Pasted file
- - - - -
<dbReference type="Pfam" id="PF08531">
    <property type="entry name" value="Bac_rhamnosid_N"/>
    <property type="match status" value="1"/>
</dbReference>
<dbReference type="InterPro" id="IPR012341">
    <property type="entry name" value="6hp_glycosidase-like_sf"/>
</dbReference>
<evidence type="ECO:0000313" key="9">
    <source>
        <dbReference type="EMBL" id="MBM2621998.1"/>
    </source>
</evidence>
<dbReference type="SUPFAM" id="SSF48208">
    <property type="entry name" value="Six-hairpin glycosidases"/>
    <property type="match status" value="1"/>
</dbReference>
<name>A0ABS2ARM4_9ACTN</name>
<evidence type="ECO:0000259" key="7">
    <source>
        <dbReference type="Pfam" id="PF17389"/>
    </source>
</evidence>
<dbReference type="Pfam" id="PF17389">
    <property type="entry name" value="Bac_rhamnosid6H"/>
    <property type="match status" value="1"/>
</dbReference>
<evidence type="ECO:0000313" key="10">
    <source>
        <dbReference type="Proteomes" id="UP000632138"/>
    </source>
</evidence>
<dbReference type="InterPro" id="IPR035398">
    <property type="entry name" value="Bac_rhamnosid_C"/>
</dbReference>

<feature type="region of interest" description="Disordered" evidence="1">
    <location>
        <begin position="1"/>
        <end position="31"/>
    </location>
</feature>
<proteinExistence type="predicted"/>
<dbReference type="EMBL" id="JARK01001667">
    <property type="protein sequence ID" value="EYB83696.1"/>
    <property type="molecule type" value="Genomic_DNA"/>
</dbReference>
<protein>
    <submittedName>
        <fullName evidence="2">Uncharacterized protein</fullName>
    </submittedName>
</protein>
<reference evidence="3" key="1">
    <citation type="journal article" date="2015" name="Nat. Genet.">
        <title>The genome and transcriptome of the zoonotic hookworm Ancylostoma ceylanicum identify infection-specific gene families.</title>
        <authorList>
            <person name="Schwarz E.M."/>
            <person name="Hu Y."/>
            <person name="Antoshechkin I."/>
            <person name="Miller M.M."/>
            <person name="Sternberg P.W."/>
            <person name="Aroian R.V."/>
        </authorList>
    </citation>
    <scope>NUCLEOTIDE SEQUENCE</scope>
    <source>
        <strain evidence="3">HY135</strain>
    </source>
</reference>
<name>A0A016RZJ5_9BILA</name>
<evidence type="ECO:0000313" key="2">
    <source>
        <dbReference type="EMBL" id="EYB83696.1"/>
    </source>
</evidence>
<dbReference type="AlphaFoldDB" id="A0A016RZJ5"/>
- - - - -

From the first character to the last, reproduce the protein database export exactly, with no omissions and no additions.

<dbReference type="Pfam" id="PF08531">
    <property type="entry name" value="Bac_rhamnosid_N"/>
    <property type="match status" value="1"/>
</dbReference>
<dbReference type="InterPro" id="IPR012341">
    <property type="entry name" value="6hp_glycosidase-like_sf"/>
</dbReference>
<evidence type="ECO:0000313" key="9">
    <source>
        <dbReference type="EMBL" id="MBM2621998.1"/>
    </source>
</evidence>
<dbReference type="SUPFAM" id="SSF48208">
    <property type="entry name" value="Six-hairpin glycosidases"/>
    <property type="match status" value="1"/>
</dbReference>
<name>A0ABS2ARM4_9ACTN</name>
<evidence type="ECO:0000259" key="7">
    <source>
        <dbReference type="Pfam" id="PF17389"/>
    </source>
</evidence>
<dbReference type="Pfam" id="PF17389">
    <property type="entry name" value="Bac_rhamnosid6H"/>
    <property type="match status" value="1"/>
</dbReference>
<evidence type="ECO:0000313" key="10">
    <source>
        <dbReference type="Proteomes" id="UP000632138"/>
    </source>
</evidence>
<dbReference type="InterPro" id="IPR035398">
    <property type="entry name" value="Bac_rhamnosid_C"/>
</dbReference>

<feature type="region of interest" description="Disordered" evidence="1">
    <location>
        <begin position="1"/>
        <end position="31"/>
    </location>
</feature>
<proteinExistence type="predicted"/>
<dbReference type="EMBL" id="JARK01001667">
    <property type="protein sequence ID" value="EYB83696.1"/>
    <property type="molecule type" value="Genomic_DNA"/>
</dbReference>
<protein>
    <submittedName>
        <fullName evidence="2">Uncharacterized protein</fullName>
    </submittedName>
</protein>
<reference evidence="3" key="1">
    <citation type="journal article" date="2015" name="Nat. Genet.">
        <title>The genome and transcriptome of the zoonotic hookworm Ancylostoma ceylanicum identify infection-specific gene families.</title>
        <authorList>
            <person name="Schwarz E.M."/>
            <person name="Hu Y."/>
            <person name="Antoshechkin I."/>
            <person name="Miller M.M."/>
            <person name="Sternberg P.W."/>
            <person name="Aroian R.V."/>
        </authorList>
    </citation>
    <scope>NUCLEOTIDE SEQUENCE</scope>
    <source>
        <strain evidence="3">HY135</strain>
    </source>
</reference>
<name>A0A016RZJ5_9BILA</name>
<evidence type="ECO:0000313" key="2">
    <source>
        <dbReference type="EMBL" id="EYB83696.1"/>
    </source>
</evidence>
<dbReference type="AlphaFoldDB" id="A0A016RZJ5"/>